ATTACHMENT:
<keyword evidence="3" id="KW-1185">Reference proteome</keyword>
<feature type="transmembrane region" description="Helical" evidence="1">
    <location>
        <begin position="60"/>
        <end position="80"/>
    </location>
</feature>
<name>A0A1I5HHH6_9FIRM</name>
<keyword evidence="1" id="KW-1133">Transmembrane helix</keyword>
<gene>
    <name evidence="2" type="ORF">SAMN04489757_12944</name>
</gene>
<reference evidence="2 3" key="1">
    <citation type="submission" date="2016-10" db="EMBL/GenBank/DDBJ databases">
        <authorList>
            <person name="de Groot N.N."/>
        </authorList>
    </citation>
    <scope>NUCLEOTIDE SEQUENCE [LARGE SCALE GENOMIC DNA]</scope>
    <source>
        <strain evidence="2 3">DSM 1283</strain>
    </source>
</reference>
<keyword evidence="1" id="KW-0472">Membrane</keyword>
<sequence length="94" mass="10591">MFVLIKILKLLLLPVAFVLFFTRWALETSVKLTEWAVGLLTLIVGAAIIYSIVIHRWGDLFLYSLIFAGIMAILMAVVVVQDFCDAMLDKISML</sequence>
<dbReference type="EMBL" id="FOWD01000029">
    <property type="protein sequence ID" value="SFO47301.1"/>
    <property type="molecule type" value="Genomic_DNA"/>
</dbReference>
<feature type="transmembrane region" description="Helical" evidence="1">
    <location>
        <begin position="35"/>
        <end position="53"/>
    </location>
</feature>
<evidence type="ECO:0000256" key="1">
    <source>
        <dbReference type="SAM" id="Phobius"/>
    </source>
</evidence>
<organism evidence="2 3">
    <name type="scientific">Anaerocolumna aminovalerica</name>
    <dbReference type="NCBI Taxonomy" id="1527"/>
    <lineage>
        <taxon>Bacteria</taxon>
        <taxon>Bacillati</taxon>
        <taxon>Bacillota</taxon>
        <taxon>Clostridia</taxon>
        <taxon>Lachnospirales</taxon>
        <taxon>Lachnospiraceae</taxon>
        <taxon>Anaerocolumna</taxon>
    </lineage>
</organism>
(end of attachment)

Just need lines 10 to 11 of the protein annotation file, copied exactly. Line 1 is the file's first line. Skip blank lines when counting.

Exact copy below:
<gene>
    <name evidence="2" type="ORF">SAMN04489757_12944</name>